Skip to Content

Why We Cruise at Christmas

Some posts on this site contain affiliate links, meaning if you book or buy something through one of these links, we may earn a small commission (at no extra cost to you).

Our family is spread all over the US – we’re in Pennsylvania, my sister is in California, and my mom is in Texas – so getting everyone together for the holidays means that many of us have to get on a plane and spend a small fortune. Instead of heading to one of our houses, we try to travel together when we can. This year, for the third time, we’ll be on a ship. So far, we’ve gotten up close with planes in St. Maarten, explored the US Virgin Islands and explored San Juan. This year: Central America.

Why a cruise when there are so many places we haven’t explored? The answers are simple: it’s affordable, and everyone can do what they want when they want.

Christmas lights and sign on cruise ship
The ship gets all decorated for Christmas

Airfare and hotel rates seem to skyrocket at Christmas. Once you add food and entertainment expenses, it pushes the cost of traveling to most places in the US and Europe well above the cost of Christmas cruises. Of course there are extras like alcohol on board and shore excursions, but there are ways to make those slightly more affordable too. The cruise lines we’ve traveled on so far allow you to bring on bottles of wine for a $15 corkage fee. If you figure the cheapest bottle of wine on the ship is $30+ dollars, bringing some of your own can save a few dollars per bottle. [Also be sure to check out our 32 Cruise Tips for a Better Voyage]

When it comes to shore excursions booked through the ship, we’re selective. There are times when booking a shore excursion has made sense based on logistics or price, and times when it’s been more beneficial to go on our own. Since we’re comfortable doing research and making our own arrangements, we’ve found that going places on our own can be more budget-friendly than booking through the ship. Plus, we get more time to do the activity because we’re not waiting in a group with 30 other people being herded like cattle to the same place.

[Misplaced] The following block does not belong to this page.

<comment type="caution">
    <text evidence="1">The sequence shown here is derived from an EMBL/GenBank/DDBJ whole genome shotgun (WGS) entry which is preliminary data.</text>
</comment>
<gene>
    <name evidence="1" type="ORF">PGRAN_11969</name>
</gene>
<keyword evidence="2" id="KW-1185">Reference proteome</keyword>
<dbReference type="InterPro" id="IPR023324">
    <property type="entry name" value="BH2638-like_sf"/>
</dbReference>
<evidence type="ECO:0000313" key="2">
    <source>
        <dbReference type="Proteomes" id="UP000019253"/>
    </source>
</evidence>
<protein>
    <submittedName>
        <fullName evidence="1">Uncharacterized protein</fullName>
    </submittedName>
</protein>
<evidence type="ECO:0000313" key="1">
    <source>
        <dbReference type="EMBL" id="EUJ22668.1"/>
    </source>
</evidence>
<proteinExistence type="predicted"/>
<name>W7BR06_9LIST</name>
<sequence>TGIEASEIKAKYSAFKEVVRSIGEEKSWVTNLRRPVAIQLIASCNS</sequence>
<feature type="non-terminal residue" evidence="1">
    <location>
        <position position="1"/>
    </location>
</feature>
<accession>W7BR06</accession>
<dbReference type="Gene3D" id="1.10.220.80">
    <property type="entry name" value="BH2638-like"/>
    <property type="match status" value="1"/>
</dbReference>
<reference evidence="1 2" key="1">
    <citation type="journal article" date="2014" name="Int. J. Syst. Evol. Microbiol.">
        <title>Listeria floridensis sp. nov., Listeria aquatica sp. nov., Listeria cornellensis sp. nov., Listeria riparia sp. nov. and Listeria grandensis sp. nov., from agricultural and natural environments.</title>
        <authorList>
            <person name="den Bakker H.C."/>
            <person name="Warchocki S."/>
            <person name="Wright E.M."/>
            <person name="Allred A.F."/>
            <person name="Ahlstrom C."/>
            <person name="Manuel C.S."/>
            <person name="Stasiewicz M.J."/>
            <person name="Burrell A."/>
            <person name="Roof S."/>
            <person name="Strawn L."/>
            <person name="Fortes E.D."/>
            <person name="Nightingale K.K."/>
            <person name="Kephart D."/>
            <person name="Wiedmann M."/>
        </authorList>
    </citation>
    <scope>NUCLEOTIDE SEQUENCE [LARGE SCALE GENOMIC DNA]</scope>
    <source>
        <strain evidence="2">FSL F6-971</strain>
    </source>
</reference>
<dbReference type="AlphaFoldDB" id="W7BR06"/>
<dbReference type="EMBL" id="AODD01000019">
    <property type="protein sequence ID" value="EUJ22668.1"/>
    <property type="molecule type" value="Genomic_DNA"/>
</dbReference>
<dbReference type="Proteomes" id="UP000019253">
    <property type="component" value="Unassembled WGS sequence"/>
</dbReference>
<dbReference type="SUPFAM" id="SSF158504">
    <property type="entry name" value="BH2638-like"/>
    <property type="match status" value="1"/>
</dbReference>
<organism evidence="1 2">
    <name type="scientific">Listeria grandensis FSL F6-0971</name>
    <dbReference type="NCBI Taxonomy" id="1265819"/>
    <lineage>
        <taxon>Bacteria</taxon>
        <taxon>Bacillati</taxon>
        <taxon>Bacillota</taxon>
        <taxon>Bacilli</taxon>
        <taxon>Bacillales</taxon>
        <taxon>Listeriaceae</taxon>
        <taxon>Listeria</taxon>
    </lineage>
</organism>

In Puerto Vallarta, sand sculptures line the malecon
In Puerto Vallarta, sand sculptures line the malecon

An example: three years ago, our cruise stopped in St. Thomas, and we decided to go to neighboring St. John to snorkel. Our arrangements cost about 60% of what the ship charged, and we had 2 hours of additional time at the beach compared to the group on the shore excursion. Not to mention that we got there sooner, so we had time to enjoy the beach and snorkeling and to claim our chairs before things got crazy. On our cruise this year, we’ve booked a trip cave tubing in Belize direct with the company for half the price of the shore excursion. Fingers crossed that our good luck continues.

In addition to being generally affordable, Christmas cruises let us do what we feel like. At any given time, we’re swimming, reading on the deck, participating in a trivia game (because we’re nerds), spending time in the library, napping, etc. All four of us could be in separate places doing what we want to be doing, which is what vacation should be. After a couple of hours apart, we find each other (generally by the pool), grab a cocktail of the day, and describe all the laziness we’ve been doing. Then we have dinner with food prepared by other people before we decide on our next lazy activity.

People by pool on ship's deck
Being lazy on the deck — one of the many benefits of Christmas cruises

One other thing to note about a cruise… on all our ships, the crew has been extremely hard-working and eager to help. Often, passengers act like the employees are part of the ship rather than people too. We have a slightly offbeat sense of humor, so on our last cruise, we decided to liven up a fairly formal evening and portrait session by combining awkward family photos and ugly Christmas sweater night. We made friends with the photographer (who was new and hadn’t been off the ship for a few weeks), and she indulged us endlessly, suggesting more ridiculous poses and giving us a lot of her time. It was a lot of fun for us and for her.

Awkward family photos of people wearing ugly Christmas sweaters
Awkward family photos meets ugly Christmas sweaters

No one will ever claim that Christmas cruises are good ways to really get to experience a port of call. At most, you might have 8-10 hours dropping anchor in a new place. But it is enough to have a bit of fun and make a list of the places you’d like to return to and explore further. It requires little thinking and allows us to enjoy the time just being together. And none of us has to do the dishes.

Towel monkey hanging from hanger by clothespins
Where else can you find yourself a good towel monkey?

Have you taken a cruise?  What did you like about it?

Gluhwein -- German Mulled Wine in the Winter
← Previous
Dancing a Jig - Dublin's Dinner Shows
Next →

This site uses Akismet to reduce spam. Learn how your comment data is processed.

This site uses Akismet to reduce spam. Learn how your comment data is processed.